Thursday, October 22, 2015

Alumni discussed impact of the 2012 "pentalogy",  five key SCC decisions

By Vito Cupoli

Professor Ariel Katz

Prof. Ariel Katz

“It’s time to grow up and become copyright adults,” said Ariel Katz, SJD 2005.

The associate professor and Innovation Chair in Electronic Commerce at the Faculty of Law issued his challenge at the Copyright Canada Conference 2015, held Oct. 2nd, and sponsored by the Bora Laskin Law Library and the University of Toronto Library’s Scholarly Communication and Copyright Office.

Katz pointed to July 12, 2012 as the exact date when users of copyright should have at least begun to grow up. On that day, the Supreme Court of Canada issued five decisions in five separate cases regarding copyright. Together these cases are referred to as “the pentalogy”

The Court’s decisions have resulted in a period of timid adjustment where confusion about the the judgments has resulted in lost opportunities for users and creators of copyright-protected works alike. Some maintain the pentalogy amounted to an earthquake for copyright in Canada.

Not so, said Justice Ian Binnie, LLB 1965, who opened the conference with an emphatic rejection of how copyright reform has been portrayed by some.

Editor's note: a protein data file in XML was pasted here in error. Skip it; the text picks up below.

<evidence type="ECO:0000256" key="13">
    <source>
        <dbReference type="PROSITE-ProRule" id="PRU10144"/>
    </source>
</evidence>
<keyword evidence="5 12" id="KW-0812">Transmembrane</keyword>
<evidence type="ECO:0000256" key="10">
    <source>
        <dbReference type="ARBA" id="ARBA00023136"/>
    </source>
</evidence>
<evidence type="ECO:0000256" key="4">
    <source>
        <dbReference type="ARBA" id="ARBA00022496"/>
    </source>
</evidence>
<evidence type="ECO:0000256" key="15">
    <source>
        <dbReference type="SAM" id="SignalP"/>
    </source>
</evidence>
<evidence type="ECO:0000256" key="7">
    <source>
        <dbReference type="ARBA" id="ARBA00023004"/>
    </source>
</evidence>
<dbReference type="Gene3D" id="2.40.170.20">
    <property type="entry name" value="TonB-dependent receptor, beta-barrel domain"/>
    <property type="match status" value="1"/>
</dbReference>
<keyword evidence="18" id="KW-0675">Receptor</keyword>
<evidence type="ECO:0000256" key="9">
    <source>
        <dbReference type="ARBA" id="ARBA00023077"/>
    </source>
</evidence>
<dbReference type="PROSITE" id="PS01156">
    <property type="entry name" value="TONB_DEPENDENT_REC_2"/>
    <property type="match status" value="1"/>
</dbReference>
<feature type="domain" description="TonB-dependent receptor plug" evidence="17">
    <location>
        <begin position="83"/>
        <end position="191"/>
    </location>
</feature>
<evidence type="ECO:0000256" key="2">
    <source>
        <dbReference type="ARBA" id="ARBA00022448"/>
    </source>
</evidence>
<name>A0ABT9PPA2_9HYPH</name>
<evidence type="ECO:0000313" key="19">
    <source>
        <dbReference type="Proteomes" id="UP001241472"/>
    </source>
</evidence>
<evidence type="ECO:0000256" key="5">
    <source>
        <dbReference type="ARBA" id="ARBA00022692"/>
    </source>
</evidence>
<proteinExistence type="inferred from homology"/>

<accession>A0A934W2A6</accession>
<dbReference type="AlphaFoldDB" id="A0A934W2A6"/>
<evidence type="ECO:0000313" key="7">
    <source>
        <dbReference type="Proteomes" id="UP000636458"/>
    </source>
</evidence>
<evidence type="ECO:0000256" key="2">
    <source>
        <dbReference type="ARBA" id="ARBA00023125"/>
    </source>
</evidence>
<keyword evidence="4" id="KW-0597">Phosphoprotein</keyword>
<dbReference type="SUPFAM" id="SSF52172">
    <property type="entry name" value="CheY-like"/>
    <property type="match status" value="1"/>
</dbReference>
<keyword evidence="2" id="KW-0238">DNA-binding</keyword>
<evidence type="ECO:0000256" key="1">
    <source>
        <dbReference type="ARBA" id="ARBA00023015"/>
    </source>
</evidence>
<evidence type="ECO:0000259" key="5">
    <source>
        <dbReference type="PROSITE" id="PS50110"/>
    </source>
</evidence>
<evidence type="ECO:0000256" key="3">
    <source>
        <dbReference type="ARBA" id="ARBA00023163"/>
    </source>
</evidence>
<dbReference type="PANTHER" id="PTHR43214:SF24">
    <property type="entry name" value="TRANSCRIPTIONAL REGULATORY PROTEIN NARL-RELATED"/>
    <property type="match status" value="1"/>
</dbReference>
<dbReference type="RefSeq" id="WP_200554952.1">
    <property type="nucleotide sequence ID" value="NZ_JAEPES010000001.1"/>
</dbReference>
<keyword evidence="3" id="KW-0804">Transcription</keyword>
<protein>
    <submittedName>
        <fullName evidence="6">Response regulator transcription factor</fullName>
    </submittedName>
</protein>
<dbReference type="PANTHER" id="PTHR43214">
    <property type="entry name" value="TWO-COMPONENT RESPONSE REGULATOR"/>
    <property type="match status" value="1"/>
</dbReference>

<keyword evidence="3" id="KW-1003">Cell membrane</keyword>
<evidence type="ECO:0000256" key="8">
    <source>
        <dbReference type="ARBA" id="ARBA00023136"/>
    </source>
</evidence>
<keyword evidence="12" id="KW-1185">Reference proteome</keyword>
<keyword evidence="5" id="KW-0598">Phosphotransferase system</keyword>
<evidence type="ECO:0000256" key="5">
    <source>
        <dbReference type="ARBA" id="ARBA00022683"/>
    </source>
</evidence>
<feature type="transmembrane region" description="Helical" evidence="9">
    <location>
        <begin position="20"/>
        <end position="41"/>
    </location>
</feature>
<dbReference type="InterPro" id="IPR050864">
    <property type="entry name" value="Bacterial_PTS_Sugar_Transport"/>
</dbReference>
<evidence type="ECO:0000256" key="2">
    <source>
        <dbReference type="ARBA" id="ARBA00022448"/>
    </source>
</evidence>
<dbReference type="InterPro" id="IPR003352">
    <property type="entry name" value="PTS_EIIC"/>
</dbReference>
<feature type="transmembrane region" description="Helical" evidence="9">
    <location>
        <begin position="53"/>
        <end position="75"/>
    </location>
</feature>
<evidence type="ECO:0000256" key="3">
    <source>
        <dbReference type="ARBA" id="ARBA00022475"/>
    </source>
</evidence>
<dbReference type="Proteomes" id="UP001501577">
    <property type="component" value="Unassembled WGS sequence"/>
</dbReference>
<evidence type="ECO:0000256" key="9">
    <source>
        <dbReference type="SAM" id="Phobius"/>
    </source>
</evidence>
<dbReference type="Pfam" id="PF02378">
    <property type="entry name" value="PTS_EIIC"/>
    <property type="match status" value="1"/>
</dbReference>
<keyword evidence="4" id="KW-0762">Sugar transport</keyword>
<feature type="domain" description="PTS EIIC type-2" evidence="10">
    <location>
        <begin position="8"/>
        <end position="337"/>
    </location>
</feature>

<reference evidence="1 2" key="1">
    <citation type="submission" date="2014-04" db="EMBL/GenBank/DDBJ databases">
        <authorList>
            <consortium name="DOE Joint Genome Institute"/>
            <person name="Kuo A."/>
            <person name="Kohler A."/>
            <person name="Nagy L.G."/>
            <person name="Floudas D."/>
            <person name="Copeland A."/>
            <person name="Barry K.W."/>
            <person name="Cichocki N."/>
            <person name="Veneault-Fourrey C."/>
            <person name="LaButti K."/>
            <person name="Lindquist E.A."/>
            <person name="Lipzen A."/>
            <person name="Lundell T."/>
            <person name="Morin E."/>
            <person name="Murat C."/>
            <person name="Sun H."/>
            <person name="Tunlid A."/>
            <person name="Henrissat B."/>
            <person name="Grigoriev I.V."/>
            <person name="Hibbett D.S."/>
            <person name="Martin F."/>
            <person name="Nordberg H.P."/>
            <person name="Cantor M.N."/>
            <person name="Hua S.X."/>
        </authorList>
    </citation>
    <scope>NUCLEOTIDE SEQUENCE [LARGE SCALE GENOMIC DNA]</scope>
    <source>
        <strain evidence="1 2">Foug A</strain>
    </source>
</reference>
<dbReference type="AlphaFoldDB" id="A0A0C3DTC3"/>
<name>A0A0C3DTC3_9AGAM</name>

“There is no seismic shift. The pentalogy didn’t shake the foundations of copyright law.”

If anything the Court was acting within its tradition, according to Prof. Katz. “If you take a longer, historical view, then the Supreme Court didn’t do anything revolutionary. It [the pentalogy] is actually much more in line with the tradition of copyright in Canada,” which has long protected use by the public.

Justice Ian Binnie

Justice Ian Binnie

Justice Binnie, who retired from the Supreme Court in 2011 after a career of deciding and litigating copyright cases among many other topics, says the Court’s decision-making in the pentalogy was rooted in a perennial concern: “Where is the proper balance between creator rights, who should be properly compensated for what they have created, on the one hand and the interests of the broader community, freedom of speech, freedom of discussion and the commons on the other?”

Consumers who stream music and home video products can be forgiven for thinking that copyright issues in Canada are settled. For personal home use the boundaries are clear: purchase the right to consume and share music, video and books or be subject to the system set up by producers and distributors to catch those who view without paying or who pirate material protected by copyright.